"As LDL travels through the blood [carrying cholesterol to the tissues], it can deposit some of the cholesterol in the arteries, leading to plaques and atheroschlerosis," explains James Ntambi, UW-Madison professor of biochemistry and nutritional sciences.
Ntambi notes that, on the other hand, HDL, or "good cholesterol," transports cholesterol to the liver, where it is destroyed and excreted from the body. The polyunsaturated fat known as Omega-3 fatty acid increases HDL levels, and is considered heart healthy. It is found in the oil of many types of fish.
More generally, all unsaturated fats - both polyunsaturated and monounsaturated - are considered healthful, in the sense that they do not increase risk for heart disease. Unsaturated fats are found in vegetable oils and nuts, in addition to fish.
What Are The Alternatives?
While Crisco has already developed a trans fat-free product and others are doing the same, "Nabisco and Kraft can't buy as much [trans fat-free oils] as they need at this point," says Barbara Ingham, associate professor of food science at UW-Madison.
To replace trans fats, many food producers are reaching for saturated fats, such as palm oil, coconut oil and cocoa butter. Unfortunately, saturated fats don't offer much of a health benefit over trans fats, if any. The USDA lumps trans fats and saturated fats together; both types raise LDL and are considered unhealthful.
So, when you reach for a bag of trans fat-free chips, don't be tricked into thinking that you're choosing a healthy alternative to regular chips. That may not be the case; you need to read the nutrition label.
More promising alternatives to trans fats are at various stages of development. Blended oils are already available, says Ingham, noting that Land O'Lakes sells a spread made from real butter and "healthy" vegetable oil. The spread is trans fat-free, and has lower cholesterol than straight butter.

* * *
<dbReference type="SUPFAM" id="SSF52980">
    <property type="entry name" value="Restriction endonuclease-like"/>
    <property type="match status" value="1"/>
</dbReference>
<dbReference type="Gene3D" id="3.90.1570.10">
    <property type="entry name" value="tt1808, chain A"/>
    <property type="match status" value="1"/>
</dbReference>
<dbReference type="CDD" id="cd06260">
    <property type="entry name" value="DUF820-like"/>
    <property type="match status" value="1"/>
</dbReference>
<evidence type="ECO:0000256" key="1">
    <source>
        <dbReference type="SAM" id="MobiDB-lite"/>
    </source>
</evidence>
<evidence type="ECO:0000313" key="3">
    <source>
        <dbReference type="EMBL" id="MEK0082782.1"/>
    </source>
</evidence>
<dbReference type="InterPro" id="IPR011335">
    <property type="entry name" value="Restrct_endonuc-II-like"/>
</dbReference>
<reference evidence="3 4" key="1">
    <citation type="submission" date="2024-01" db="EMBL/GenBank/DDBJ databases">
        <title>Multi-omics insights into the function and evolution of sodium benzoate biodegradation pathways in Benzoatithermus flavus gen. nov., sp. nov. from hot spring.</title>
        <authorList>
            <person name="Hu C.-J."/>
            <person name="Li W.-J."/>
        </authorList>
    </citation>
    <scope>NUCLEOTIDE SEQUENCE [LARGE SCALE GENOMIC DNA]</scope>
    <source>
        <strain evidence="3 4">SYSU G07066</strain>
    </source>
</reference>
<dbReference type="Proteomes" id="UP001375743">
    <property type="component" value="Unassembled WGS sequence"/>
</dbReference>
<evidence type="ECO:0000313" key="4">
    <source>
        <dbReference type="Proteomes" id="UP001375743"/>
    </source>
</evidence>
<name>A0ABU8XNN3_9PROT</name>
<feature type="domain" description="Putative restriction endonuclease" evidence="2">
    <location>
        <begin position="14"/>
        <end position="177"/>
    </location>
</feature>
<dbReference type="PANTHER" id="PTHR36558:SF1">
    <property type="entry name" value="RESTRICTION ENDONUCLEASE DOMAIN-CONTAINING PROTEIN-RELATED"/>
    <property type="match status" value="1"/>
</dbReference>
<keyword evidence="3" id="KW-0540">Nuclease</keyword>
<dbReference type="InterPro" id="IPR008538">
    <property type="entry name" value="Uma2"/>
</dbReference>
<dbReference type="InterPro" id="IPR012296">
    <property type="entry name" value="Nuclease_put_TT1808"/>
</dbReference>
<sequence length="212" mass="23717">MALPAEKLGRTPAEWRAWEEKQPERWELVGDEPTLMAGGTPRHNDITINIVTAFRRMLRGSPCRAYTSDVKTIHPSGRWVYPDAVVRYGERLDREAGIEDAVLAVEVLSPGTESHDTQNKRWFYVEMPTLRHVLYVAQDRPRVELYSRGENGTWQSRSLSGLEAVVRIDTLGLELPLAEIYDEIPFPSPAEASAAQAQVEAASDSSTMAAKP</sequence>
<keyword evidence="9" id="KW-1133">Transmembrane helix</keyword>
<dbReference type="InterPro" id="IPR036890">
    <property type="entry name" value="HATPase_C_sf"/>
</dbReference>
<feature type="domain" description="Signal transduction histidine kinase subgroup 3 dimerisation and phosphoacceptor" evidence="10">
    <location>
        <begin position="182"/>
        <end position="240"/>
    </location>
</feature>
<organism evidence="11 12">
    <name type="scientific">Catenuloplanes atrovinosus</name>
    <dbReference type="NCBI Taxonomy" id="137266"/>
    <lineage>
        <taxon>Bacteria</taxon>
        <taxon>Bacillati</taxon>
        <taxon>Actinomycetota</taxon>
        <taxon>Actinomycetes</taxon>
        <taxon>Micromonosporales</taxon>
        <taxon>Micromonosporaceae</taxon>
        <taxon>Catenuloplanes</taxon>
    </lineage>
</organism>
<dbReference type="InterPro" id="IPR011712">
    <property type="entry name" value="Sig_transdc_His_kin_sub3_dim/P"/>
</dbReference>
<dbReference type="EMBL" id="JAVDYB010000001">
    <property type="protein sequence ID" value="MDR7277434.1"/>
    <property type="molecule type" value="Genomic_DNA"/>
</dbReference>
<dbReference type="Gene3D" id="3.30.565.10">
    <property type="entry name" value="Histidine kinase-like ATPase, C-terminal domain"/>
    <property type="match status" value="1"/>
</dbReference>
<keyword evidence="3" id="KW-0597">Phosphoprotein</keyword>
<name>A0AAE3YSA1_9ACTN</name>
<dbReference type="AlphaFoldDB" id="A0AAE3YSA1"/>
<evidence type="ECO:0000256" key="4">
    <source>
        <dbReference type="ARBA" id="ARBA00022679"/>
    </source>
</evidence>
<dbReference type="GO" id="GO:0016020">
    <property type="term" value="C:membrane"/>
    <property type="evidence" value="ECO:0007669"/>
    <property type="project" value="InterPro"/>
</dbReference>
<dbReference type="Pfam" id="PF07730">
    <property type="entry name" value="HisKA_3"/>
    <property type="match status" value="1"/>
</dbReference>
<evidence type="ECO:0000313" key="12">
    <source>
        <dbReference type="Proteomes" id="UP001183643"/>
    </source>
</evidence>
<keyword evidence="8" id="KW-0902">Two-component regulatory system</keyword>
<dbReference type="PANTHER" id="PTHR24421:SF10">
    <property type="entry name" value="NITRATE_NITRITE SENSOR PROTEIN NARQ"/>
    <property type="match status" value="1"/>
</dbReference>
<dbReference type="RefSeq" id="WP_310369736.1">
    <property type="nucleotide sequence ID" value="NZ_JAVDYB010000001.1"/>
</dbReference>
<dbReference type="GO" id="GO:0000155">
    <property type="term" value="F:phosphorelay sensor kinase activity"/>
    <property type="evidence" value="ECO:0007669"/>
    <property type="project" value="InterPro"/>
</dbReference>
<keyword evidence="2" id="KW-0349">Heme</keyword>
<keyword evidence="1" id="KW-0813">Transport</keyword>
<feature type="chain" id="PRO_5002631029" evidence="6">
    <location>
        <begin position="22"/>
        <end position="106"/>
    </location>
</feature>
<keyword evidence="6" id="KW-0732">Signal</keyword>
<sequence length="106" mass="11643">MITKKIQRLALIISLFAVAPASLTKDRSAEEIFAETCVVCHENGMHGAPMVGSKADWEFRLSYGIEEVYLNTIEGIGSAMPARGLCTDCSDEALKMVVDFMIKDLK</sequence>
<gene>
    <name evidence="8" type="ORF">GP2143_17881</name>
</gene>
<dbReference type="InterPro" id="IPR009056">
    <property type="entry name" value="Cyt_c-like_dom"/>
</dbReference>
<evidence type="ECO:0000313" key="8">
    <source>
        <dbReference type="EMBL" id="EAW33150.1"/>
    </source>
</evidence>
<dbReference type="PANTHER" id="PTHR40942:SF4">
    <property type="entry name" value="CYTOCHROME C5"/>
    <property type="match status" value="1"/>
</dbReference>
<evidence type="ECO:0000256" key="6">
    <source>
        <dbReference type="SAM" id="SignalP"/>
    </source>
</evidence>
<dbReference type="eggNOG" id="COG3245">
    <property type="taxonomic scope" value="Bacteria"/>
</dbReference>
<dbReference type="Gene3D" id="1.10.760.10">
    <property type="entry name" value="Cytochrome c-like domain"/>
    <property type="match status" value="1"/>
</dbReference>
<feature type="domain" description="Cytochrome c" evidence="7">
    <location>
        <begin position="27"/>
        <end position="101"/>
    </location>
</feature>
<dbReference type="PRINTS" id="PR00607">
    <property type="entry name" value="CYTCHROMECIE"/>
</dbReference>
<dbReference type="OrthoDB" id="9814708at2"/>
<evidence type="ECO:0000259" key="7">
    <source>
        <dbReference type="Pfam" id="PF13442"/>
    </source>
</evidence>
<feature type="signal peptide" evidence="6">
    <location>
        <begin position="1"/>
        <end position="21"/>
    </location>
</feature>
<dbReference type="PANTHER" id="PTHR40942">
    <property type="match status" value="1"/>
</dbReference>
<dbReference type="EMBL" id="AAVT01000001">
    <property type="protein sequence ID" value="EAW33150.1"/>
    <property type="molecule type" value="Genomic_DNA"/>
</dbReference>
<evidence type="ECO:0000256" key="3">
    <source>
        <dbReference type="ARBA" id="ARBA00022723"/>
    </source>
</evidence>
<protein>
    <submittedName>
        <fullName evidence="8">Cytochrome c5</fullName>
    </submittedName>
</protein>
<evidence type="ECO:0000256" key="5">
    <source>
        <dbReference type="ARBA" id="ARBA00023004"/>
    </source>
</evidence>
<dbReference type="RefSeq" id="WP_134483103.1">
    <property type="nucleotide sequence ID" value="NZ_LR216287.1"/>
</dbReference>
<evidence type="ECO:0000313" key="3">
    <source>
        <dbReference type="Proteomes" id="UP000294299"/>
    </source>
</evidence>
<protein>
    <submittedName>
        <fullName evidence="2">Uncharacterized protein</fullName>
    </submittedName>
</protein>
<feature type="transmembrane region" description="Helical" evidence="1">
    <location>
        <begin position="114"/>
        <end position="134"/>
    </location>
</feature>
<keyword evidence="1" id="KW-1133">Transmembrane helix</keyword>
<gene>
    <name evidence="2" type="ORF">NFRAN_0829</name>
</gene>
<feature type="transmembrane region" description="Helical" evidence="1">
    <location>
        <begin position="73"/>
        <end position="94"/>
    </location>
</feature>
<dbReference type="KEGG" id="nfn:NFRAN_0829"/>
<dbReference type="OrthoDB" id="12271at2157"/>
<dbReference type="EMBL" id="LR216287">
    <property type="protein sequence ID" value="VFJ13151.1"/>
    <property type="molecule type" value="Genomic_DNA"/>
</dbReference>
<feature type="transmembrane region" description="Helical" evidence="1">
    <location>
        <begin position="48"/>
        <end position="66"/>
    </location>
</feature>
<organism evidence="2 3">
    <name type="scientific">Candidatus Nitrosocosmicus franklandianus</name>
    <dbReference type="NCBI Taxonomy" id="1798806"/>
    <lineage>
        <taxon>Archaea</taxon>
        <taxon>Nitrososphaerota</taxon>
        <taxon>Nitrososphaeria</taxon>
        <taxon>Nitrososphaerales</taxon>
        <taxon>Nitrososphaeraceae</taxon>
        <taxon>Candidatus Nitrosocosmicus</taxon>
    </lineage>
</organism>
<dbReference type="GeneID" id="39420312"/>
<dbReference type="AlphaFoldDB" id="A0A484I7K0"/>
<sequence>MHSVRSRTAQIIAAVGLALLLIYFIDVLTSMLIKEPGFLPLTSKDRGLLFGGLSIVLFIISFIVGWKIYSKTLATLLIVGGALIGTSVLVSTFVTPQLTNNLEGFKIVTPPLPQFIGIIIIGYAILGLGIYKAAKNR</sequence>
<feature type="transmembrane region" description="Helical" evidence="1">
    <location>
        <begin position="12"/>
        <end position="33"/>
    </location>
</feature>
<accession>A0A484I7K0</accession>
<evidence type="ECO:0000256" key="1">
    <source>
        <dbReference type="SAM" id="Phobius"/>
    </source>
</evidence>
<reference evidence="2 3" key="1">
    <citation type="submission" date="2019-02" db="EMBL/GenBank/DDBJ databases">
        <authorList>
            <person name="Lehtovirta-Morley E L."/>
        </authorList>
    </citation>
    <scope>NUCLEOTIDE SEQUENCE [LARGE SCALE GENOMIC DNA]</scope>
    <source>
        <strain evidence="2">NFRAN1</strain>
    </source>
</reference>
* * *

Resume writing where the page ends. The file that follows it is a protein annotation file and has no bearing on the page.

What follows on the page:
On the technology front, chemists are trying to perfect ways to hydrogenate vegetable oils without producing trans fats. Also, some agribusinesses are engineering oil-producing plants to yield "desirable" oils-ones that can be used without undergoing the standard processing that causes trans fats to form.
"The trans fat ban in New York City will accelerate this process [of creating and producing better fats] within the industry," says Ingham. "This will be an opportunity for the food industry to respond positively to a health issue. As with the low carb diet craze, the food industry has shown that it can respond quickly if there is consumer demand for change."
Will Switching Oils Make French Fries A Healthy Food?
Trans fat-free French fries are not significantly healthier, says Tanumihardjo, because "even though restaurants in New York will be taking out the bad guy [trans fats], they are adding back saturated fats."
"Watching total fat consumption is important," she emphasizes. "You've got to consider the total diet and exercise."